Nigel ‘Fitz’ Longhurst, FCD
I am sad to report that my good friend and Friends of Charles Darwin co-founder, Nigel Longhurst, died on 5th June.
Although he wasn't actively involved in the continued running of the Friends, Fitz, as I knew him, was a huge fan of Darwin, and took great delight in seeing his hero depicted on the Bank of England £10 note. He was also a dedicated sceptic, whose planned magnum opus, Fitzroy's Crap Theories of the Mind, Body & Spirit, sadly never saw the light of day.
Nigel's nickname, Fitzroy, came about when, down the pub one evening, we worked out our ‘author names’ by taking our middle names and appending the names of the roads in which we had been brought up. My author name, Lewis Alistair, had a certain Scottish dignity to it, but never caught on; Nigel's author name, Craig Fitzroy, was an instant hit—not least because of its Darwinian connotations.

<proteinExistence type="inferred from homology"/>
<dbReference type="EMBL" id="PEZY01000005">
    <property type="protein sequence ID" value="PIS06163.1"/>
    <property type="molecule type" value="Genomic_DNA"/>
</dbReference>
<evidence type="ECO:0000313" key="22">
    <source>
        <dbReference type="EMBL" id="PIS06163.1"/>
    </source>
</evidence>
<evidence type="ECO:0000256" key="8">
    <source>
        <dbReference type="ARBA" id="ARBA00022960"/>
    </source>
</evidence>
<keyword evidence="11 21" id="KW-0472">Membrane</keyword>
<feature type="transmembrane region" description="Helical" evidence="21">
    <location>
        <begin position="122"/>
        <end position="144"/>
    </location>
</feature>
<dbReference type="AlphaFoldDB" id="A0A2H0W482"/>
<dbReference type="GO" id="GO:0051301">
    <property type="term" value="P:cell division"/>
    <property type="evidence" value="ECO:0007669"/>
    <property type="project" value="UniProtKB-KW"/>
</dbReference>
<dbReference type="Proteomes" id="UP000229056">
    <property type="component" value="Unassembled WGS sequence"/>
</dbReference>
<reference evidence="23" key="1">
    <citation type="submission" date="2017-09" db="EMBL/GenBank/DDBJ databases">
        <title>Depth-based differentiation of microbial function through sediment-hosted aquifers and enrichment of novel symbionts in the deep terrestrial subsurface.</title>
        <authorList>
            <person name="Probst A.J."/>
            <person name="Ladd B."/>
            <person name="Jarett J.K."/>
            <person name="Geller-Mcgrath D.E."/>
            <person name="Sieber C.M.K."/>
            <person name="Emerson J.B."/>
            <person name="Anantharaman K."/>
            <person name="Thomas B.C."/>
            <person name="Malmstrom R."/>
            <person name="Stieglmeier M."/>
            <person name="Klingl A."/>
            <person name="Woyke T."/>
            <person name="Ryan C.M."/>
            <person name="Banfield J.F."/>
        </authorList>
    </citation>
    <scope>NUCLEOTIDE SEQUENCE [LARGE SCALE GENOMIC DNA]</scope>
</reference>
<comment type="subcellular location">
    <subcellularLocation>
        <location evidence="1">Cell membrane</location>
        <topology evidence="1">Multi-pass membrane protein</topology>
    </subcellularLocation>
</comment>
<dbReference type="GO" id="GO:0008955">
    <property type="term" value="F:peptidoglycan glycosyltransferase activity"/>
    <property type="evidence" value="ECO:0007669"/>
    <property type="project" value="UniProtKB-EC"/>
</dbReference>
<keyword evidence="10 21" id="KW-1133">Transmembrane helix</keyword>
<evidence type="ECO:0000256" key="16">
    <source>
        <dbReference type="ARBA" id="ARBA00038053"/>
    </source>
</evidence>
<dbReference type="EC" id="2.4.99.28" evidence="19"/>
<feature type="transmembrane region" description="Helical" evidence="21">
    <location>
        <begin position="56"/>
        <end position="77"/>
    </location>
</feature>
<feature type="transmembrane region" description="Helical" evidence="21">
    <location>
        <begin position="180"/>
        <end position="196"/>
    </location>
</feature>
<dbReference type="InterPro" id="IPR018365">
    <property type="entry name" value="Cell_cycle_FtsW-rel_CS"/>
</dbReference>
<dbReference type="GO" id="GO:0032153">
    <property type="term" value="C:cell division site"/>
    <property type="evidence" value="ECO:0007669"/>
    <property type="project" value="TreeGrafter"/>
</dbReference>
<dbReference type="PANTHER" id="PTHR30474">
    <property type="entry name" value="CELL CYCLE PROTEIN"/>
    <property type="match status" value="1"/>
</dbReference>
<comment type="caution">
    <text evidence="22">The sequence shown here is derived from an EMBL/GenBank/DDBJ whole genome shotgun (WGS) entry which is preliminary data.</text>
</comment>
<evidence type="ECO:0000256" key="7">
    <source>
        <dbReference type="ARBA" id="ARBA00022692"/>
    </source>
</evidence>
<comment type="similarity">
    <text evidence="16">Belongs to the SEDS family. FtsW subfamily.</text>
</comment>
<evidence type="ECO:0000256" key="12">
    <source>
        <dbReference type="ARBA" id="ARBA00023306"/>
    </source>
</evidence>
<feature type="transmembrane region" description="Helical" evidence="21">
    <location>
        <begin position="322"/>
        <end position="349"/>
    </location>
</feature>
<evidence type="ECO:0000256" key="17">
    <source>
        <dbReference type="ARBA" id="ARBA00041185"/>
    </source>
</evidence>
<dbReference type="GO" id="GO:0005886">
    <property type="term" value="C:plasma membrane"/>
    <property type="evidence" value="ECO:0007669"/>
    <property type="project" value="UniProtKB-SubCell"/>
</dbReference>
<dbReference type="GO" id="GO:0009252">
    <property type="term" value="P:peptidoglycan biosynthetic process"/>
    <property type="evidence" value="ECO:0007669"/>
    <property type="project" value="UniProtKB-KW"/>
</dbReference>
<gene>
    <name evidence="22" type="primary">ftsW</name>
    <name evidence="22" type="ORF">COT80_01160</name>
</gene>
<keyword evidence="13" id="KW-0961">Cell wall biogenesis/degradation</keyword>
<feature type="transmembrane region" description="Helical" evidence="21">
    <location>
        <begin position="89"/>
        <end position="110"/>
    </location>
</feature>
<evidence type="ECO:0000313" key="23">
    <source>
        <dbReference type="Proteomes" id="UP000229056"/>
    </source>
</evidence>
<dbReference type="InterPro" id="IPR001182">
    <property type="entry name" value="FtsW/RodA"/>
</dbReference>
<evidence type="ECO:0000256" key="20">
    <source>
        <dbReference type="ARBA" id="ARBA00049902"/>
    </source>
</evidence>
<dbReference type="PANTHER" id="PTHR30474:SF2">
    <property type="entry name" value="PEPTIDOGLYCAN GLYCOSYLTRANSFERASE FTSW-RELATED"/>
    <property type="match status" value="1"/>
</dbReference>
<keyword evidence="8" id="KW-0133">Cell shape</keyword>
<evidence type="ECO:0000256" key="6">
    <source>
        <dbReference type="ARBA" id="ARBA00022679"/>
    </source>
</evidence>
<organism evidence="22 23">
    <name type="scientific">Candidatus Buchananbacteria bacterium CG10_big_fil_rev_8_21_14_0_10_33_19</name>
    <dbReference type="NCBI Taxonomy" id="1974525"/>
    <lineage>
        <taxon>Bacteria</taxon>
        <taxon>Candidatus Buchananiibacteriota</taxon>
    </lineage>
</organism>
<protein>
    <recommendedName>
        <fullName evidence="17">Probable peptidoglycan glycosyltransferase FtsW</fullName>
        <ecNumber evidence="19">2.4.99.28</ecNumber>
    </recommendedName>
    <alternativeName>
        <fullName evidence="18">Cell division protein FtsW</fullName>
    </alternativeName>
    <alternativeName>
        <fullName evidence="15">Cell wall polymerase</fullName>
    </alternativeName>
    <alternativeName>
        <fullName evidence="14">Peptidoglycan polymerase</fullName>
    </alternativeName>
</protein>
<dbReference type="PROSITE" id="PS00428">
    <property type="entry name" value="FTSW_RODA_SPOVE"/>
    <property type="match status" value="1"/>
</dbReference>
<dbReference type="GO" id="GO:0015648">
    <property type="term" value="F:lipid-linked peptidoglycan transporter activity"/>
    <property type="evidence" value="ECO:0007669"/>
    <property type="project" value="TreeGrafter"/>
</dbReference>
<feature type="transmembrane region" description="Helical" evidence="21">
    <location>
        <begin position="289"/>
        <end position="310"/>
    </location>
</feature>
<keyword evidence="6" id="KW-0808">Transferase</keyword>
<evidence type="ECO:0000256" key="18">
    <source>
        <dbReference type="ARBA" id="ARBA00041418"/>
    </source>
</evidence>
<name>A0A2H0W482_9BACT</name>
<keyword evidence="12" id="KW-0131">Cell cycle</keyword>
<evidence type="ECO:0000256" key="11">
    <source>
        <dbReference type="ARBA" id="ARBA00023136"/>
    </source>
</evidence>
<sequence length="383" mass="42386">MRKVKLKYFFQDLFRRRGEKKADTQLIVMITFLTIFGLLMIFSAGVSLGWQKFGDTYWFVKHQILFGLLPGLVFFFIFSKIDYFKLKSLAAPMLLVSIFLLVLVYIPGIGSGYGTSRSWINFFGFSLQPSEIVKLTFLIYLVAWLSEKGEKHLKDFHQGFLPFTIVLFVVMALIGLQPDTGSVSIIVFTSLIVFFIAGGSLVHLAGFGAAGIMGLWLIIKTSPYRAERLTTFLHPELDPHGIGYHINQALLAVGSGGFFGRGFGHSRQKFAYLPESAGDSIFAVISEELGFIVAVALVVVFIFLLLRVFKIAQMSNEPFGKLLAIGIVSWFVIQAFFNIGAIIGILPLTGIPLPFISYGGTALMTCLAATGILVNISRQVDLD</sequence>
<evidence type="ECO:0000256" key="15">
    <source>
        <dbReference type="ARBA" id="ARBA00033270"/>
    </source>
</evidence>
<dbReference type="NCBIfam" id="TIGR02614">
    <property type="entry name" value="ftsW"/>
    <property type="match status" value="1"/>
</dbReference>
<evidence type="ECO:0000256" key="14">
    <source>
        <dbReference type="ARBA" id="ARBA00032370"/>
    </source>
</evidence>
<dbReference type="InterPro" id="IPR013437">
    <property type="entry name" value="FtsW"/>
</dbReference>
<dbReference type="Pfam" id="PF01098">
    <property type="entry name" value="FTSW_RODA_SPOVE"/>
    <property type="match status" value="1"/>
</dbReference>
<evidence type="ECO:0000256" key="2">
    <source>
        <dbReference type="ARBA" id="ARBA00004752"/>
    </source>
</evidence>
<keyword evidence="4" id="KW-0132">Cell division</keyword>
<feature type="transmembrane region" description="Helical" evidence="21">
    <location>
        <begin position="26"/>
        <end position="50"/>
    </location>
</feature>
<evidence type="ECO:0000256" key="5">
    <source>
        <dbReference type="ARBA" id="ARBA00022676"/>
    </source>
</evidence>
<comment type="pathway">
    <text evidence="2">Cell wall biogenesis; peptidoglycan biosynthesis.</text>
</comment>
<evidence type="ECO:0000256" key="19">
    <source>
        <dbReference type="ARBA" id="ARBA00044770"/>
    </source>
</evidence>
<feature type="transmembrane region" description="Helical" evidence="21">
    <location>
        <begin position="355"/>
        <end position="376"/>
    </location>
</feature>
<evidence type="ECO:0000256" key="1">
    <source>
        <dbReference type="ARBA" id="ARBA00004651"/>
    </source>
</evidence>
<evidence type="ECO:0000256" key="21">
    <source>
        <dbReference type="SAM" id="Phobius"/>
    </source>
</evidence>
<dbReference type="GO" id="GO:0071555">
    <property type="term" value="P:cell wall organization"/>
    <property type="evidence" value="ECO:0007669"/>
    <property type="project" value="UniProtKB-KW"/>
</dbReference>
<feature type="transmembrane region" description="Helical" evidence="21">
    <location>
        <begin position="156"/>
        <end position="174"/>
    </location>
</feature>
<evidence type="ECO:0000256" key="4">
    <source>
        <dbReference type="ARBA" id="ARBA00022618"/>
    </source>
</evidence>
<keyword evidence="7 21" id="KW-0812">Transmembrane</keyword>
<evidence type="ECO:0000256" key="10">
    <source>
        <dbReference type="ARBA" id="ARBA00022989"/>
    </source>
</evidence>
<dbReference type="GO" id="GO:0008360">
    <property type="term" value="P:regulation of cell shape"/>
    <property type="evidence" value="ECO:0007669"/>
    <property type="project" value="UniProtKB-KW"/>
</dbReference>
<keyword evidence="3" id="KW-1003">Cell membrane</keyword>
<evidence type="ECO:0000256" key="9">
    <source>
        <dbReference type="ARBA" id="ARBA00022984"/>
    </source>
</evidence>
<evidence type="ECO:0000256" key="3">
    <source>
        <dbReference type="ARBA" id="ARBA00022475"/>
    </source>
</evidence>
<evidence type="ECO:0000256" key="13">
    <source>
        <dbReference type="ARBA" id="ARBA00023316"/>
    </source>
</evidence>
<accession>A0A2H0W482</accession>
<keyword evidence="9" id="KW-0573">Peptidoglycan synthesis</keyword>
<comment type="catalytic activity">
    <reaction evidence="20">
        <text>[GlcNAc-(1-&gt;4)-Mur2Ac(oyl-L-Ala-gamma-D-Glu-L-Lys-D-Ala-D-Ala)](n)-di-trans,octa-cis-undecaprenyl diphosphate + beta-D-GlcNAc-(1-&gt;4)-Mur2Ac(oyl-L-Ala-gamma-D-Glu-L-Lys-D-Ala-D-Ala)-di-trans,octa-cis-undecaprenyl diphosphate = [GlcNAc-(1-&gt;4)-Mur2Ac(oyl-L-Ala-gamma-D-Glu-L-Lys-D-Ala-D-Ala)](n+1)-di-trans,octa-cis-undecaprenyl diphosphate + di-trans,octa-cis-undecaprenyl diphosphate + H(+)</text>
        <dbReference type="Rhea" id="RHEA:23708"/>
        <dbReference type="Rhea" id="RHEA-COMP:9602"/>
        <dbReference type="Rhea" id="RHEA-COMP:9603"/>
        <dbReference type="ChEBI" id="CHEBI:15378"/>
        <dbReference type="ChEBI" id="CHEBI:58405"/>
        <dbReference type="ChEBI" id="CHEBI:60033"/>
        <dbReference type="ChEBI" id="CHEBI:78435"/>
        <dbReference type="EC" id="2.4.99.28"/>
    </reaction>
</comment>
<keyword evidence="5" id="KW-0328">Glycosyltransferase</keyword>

Having very similar senses of humour, Fitz and I made a habit of taking credit for each other's jokes, but I must confess that it was Fitz who came up with the Friends of Charles Darwin's rather clever motto, Charlie is my Darwin—a pun on Robert Burns's Charlie, He's my Darling—and it was Fitz (writing as ‘Torn Rubbers’) who penned our magnificent parody of the Burns classic. (‘Torn Rubbers’, as very few people seem to have realised, is an anagram of ‘Robert Burns’.)
My condolences to Fitz's wife, Madeleine (Ms Fitz), and to his three children from an earlier marriage, Paula, David and Oliver.
I'll miss the daft, old bugger.
The founders of The Friends of Charles Darwin, Nigel ‘Fitz’ Longhurst (L) and Richard Carter (R), on 3rd February, 1999, celebrating the announcement that Charles Darwin was to depicted on the new Bank of England £10 note.